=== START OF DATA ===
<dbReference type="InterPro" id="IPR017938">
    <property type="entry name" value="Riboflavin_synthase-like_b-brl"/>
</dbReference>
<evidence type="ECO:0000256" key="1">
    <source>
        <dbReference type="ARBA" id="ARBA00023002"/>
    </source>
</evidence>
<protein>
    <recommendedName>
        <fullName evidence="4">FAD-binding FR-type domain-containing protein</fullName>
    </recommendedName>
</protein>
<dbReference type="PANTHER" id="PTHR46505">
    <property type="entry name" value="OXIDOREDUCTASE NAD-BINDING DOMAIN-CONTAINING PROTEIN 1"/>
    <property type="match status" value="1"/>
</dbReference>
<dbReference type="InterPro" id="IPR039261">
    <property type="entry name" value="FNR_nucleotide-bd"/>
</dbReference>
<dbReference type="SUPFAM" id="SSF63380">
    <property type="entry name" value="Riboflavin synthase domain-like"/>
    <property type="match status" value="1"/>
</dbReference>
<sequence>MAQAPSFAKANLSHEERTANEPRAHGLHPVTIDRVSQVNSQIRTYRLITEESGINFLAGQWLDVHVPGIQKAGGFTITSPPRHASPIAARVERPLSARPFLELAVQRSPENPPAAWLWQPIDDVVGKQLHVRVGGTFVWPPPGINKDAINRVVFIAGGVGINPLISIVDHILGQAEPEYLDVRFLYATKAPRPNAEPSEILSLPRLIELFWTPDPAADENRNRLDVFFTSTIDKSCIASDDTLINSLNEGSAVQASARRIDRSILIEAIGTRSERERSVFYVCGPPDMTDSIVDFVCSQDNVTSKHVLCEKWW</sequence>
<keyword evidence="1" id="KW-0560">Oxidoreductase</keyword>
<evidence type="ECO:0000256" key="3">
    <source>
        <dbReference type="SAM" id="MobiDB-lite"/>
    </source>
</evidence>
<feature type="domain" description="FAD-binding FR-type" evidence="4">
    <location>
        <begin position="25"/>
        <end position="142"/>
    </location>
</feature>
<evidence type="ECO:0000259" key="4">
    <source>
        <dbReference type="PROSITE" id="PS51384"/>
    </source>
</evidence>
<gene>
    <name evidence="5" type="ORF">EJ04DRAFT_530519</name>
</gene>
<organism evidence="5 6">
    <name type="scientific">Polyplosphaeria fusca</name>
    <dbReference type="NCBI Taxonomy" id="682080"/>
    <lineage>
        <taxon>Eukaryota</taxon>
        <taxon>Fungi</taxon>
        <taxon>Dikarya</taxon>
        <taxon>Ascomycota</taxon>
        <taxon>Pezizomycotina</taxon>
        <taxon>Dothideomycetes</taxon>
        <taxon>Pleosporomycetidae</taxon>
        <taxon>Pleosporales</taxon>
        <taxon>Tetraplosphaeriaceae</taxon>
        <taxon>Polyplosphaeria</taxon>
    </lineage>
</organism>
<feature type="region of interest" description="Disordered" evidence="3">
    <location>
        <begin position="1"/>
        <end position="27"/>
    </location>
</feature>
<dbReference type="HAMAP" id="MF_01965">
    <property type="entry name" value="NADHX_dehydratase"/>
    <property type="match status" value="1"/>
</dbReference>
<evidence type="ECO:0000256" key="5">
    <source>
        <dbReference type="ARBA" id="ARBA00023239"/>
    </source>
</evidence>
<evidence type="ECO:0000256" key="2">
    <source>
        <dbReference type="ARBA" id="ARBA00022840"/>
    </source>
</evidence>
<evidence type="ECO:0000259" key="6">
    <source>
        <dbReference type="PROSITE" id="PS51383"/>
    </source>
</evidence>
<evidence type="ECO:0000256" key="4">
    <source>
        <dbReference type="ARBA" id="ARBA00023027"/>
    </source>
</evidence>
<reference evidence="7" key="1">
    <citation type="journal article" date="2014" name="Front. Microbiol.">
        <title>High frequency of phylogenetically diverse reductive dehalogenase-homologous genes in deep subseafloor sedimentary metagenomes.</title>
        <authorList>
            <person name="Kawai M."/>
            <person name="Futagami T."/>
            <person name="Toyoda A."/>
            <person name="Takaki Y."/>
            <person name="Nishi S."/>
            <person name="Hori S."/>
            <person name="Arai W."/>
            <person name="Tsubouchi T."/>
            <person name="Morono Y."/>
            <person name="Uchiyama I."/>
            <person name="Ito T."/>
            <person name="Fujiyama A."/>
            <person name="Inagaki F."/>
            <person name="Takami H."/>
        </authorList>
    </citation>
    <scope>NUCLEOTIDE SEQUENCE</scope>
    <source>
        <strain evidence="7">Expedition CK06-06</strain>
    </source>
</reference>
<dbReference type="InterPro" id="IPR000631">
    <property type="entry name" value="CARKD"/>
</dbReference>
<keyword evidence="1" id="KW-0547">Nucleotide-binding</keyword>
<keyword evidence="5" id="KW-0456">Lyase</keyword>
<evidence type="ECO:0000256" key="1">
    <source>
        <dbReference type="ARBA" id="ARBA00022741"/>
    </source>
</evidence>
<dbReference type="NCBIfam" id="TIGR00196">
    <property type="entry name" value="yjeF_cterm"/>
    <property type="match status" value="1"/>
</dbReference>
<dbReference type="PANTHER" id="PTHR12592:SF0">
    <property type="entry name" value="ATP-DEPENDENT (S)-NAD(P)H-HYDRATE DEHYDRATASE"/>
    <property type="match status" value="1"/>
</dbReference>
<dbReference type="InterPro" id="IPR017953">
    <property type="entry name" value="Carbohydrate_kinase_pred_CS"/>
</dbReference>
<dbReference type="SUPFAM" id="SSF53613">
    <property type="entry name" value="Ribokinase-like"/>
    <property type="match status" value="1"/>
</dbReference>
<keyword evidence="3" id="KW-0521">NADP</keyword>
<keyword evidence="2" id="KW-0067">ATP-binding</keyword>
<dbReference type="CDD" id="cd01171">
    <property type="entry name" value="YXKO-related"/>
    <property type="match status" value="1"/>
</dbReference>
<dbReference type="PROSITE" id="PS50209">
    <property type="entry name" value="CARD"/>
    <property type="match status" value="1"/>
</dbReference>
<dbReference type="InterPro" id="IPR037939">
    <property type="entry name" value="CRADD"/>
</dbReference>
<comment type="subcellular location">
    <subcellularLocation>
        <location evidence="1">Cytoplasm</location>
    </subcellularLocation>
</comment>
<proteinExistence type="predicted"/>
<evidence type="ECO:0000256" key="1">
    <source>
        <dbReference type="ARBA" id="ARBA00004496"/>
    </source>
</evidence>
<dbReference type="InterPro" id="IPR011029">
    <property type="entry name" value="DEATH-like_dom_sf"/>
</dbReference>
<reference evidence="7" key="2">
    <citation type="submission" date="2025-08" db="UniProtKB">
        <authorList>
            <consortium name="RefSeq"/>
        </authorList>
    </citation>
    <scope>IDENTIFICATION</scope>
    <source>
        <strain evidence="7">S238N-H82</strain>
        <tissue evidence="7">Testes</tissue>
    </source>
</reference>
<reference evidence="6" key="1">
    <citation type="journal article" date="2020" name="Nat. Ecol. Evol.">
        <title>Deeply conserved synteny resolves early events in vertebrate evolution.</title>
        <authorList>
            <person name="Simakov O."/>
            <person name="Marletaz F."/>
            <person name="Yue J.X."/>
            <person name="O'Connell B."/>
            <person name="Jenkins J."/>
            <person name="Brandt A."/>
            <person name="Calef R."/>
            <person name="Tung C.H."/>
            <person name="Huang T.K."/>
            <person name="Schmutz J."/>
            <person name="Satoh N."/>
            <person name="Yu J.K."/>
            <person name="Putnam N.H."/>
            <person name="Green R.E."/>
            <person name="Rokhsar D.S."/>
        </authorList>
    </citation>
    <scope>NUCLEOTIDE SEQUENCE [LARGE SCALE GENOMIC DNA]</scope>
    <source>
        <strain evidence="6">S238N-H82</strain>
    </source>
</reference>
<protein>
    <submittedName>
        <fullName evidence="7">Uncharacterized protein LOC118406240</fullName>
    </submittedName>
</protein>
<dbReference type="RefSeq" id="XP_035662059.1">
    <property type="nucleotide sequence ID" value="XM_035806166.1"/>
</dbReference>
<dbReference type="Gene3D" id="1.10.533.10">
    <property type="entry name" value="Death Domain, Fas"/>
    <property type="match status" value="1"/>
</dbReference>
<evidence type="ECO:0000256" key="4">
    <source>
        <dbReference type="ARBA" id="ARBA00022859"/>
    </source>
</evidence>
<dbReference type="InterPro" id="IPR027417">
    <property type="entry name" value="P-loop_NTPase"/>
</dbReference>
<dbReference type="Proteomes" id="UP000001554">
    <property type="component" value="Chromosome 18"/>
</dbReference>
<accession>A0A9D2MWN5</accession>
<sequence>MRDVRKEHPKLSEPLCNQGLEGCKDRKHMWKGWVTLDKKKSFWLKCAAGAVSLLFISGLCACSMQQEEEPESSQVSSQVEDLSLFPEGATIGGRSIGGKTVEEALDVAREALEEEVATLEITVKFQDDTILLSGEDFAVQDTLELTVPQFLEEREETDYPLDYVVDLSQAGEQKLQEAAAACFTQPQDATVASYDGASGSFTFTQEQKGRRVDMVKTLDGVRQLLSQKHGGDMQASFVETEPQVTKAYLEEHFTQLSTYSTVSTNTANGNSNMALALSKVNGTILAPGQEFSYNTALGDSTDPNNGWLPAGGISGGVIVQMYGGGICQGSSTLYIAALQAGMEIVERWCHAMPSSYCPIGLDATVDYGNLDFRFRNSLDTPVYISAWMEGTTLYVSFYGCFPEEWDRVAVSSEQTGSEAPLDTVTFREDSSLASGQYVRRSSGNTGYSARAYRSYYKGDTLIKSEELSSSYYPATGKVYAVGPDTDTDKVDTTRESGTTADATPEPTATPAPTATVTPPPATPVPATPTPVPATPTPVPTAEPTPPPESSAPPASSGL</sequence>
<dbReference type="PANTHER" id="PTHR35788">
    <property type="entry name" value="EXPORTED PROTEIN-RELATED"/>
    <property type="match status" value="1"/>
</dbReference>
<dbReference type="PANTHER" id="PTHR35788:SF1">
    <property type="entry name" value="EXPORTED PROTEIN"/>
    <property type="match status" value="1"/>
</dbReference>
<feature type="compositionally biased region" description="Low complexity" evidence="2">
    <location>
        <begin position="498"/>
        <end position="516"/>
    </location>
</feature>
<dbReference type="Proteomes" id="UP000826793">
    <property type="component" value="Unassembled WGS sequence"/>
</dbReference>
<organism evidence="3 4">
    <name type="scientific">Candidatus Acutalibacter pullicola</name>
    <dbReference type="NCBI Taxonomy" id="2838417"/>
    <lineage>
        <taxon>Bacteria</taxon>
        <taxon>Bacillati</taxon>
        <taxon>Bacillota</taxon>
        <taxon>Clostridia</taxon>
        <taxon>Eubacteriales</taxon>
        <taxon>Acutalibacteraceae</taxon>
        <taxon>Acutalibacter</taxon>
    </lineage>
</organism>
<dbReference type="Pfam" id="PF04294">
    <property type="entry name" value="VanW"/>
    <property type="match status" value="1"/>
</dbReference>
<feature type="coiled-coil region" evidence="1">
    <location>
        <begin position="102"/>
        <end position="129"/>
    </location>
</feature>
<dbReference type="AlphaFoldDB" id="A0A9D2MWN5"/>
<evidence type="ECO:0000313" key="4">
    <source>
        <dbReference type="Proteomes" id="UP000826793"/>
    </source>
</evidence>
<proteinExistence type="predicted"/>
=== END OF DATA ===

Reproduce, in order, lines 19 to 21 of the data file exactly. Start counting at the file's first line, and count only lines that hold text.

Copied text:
    <property type="entry name" value="FNR_nucleotide-bd"/>
</dbReference>
<dbReference type="SUPFAM" id="SSF63380">